Let us first suspend the almost automatic and understandable objection most people have against falling in love being defined only in terms of molecular reactions and evolutionary behavior. I have a more pressing issue with the claims of this website. I looked everywhere between Fisher’s book and her current works related to this science of love and nowhere did I find the link that could make her work a legitimate scientific basis for their claims. This is because her work "experimented" on people already in love (and of course, they also had subjects who were not in love as a control group), so how could her work extend its claims on people who are yet to find Mr. or Ms. Right based on her questionnaire? Chemistry.com even has a flashing sign on their website that says their method has been "validated by Ph.Ds" and will offer you love-matches with "a potential to ignite some real chemistry in your life." That is really funny since I have been engaged in a tumultuous doctoral pursuit and at no time were we told that this level of mind-bashing could eventually land us a steady flow of income since it meant we can really solve the deepest, most puzzling questions of humanity like why and whom we love by lending our research to questionnaires in online services such as a dating service.
In the last chapter of her book, Fisher said that while her work gave us a neuro-scientific understanding of love, it should not destroy the mystery of love. Reading her book never destroyed it for me. I greatly appreciated her insights into what happens to a gray blob in love, but it is a big intellectual leap from her original work to extend her research claims to people who pay a site to make matches for them using her "scientific questionnaire." Chemistry.com thinks you have a much better chance catching love with a net woven with her scientific questionnaire and some algorithms, than when left to chance. I think any kind of method ensuring a "sure catch" on a complex subject such as love, is always suspect even when cloaked in science, and no less hazy than astrology. We may possess a bundle of gray primal blob seeking for the perpetuation of our DNA as it is soaked in dopamine and norepinephrine and deprived of serotonin when we are in love, but hey, I have my way with my own DNA and willfully, if I decide that I do not want them to go on, they cannot simply get off from my cells and hitch a ride on others’ (unless someone who has my DNA clones it without my knowing). And if any of my DNA doesn’t like it, as neuroscientist Steven Pinker said, "they could go jump in the lake." And as for those love chemicals – when the heartbeat of your dying beloved, in deep brainsleep, changes only when you walk into the room, where are the three love musketeer-chemicals to account for that?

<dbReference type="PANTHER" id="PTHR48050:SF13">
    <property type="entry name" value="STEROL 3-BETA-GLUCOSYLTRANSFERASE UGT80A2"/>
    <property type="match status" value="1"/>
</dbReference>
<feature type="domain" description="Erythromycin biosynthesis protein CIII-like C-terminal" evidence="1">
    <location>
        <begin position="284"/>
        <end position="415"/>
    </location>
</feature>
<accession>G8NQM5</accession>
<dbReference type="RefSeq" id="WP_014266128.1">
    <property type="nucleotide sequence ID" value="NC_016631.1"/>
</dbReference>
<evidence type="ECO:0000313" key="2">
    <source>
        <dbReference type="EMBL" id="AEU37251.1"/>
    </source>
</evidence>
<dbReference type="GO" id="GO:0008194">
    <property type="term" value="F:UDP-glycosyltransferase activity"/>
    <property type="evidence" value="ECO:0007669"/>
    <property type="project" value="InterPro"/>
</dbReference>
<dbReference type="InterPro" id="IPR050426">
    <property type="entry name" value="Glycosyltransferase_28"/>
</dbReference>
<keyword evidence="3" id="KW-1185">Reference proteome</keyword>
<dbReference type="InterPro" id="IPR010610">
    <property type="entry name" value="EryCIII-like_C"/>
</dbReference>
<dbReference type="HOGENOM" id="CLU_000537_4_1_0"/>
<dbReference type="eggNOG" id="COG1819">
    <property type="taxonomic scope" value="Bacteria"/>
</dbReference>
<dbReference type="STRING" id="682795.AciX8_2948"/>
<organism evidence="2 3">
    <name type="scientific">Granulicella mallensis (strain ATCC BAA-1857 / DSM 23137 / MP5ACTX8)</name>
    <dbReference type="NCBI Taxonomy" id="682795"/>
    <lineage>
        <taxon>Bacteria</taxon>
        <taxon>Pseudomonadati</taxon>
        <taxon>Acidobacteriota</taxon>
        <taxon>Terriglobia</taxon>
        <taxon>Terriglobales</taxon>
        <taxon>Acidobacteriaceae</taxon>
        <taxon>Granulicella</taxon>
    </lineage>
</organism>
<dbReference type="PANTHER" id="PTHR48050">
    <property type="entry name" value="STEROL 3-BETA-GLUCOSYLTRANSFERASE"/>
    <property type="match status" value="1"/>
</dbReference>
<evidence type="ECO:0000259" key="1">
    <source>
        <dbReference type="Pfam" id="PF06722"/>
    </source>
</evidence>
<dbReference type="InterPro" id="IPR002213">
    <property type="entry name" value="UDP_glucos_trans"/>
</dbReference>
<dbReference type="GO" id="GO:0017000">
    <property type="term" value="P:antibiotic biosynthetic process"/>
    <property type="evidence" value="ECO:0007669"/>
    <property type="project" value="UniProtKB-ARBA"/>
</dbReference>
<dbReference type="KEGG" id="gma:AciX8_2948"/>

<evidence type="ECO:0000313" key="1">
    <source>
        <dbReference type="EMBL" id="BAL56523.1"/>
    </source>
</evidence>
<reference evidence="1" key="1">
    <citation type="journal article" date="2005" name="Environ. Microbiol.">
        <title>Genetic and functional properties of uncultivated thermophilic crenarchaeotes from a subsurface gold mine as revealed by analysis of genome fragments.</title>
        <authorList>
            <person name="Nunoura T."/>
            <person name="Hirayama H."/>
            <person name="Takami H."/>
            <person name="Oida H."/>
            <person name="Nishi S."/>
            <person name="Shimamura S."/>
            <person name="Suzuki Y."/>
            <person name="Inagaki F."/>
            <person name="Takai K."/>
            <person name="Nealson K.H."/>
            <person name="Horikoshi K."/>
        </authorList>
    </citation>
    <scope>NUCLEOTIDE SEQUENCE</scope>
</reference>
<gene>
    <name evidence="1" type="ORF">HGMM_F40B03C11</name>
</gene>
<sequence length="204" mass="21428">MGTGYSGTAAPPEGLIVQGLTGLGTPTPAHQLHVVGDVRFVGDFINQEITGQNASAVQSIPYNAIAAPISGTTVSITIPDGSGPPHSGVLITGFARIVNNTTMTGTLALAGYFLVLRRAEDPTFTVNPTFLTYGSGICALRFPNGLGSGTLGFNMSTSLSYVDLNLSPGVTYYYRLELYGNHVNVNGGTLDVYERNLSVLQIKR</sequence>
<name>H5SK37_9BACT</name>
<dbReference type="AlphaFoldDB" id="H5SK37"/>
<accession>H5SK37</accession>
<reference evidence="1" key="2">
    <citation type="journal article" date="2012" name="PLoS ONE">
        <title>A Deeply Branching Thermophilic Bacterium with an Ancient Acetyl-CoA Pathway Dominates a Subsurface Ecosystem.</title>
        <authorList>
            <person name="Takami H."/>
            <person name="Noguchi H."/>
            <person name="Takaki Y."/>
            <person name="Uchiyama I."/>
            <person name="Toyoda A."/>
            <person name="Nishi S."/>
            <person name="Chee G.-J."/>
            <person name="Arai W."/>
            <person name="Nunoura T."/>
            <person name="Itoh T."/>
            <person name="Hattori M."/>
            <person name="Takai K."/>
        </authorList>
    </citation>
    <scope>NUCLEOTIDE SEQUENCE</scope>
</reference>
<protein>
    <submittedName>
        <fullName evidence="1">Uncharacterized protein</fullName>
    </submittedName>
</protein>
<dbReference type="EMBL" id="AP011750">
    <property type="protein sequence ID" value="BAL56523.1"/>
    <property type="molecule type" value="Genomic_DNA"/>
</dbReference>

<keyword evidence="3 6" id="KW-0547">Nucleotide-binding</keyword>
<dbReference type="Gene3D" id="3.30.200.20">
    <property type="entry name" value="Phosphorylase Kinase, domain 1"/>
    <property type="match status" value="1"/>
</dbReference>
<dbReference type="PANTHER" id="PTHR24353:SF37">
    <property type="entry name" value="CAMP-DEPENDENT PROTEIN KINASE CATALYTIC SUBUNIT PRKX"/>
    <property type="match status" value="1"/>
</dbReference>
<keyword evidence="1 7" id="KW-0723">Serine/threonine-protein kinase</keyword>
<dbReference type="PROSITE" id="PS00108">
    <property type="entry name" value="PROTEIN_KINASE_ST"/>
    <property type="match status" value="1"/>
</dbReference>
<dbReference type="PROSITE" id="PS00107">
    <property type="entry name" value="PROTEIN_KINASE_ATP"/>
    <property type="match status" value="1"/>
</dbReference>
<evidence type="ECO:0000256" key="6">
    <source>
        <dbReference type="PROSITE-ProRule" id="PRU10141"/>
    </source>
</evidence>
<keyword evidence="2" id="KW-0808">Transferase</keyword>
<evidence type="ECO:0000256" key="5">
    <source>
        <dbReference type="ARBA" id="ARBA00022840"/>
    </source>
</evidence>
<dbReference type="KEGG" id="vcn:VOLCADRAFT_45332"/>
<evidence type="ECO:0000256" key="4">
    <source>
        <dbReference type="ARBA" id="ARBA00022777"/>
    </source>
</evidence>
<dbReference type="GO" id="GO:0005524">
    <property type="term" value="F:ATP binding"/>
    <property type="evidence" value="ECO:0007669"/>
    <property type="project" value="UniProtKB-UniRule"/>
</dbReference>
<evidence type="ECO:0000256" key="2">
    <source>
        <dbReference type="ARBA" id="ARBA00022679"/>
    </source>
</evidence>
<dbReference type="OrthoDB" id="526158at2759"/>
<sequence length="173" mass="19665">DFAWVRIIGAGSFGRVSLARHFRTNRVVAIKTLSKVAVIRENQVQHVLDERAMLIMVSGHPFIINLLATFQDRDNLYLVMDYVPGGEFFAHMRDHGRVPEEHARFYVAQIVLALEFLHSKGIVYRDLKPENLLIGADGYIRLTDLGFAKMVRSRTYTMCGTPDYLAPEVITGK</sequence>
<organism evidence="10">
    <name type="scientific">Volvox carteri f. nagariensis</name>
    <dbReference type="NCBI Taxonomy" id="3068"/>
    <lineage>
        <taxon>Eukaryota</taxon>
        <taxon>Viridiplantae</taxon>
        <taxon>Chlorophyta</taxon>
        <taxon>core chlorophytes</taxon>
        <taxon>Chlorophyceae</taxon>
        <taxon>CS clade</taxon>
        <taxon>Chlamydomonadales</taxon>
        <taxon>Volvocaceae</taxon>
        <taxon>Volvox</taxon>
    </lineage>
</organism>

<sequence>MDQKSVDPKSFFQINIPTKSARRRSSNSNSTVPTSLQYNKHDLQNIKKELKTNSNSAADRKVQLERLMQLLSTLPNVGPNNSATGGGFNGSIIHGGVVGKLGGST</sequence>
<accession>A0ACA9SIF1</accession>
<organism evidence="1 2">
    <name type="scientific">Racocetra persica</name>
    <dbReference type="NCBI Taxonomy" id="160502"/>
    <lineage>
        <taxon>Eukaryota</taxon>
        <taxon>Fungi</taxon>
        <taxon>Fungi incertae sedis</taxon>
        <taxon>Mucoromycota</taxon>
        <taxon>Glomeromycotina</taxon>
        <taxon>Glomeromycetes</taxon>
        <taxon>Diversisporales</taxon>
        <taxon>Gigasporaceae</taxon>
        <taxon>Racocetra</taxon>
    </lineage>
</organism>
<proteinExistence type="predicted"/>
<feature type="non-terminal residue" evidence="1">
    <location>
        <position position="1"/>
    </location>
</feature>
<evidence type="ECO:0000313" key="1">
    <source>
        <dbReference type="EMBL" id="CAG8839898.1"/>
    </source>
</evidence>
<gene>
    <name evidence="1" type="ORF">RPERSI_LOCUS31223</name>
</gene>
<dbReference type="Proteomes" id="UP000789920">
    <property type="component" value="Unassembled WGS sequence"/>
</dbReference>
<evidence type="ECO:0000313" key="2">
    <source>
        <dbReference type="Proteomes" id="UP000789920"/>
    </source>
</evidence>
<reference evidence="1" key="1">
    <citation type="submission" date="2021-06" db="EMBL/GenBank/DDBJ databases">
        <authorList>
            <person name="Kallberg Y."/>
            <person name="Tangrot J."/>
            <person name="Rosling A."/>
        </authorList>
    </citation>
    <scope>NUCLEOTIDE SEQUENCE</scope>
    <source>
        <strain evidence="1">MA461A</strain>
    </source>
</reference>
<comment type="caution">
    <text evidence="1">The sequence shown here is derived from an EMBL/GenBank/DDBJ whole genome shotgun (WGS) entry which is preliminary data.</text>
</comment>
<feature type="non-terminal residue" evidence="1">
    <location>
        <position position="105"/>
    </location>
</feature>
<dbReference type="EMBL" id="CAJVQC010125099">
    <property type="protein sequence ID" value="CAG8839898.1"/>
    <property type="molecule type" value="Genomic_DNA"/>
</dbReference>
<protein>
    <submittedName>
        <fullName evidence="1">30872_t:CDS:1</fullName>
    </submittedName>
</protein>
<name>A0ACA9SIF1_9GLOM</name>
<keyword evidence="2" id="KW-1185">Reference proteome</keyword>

In Guys and Dolls, Brando and Simmons sang about love in their song’s refrain: "But this is wine that’s all too strange and strong. I’m full of foolish song and out my song must pour." Wine is a good metaphor for love since, like love, it invites ALL the senses to dwell in the experience – it sparkles when it is white, even blushes and rages when red for the eyes to see, flavored and spirited for us to taste, aromatic for us to smell, swirled in a glass for us to feel and they sing through the glasses we toast for us to hear. Falling in love is a most profound and pleasurable experience since it is a complete one. But I think we are still worlds away from a total understanding of how and why it "completes" us, neurologically or otherwise. The brain is often likened to the universe itself; we are starting to get to know it more than ever before but in a sense, it is still mostly unknown. Let us not be foolish to declare that with one experiment, we have woven a net big and intricate enough to fully understand why and whom we love. We might instead get ourselves entangled and caged in our own current understanding and imagination.
Chief News Editor: Sol Jose Vanzi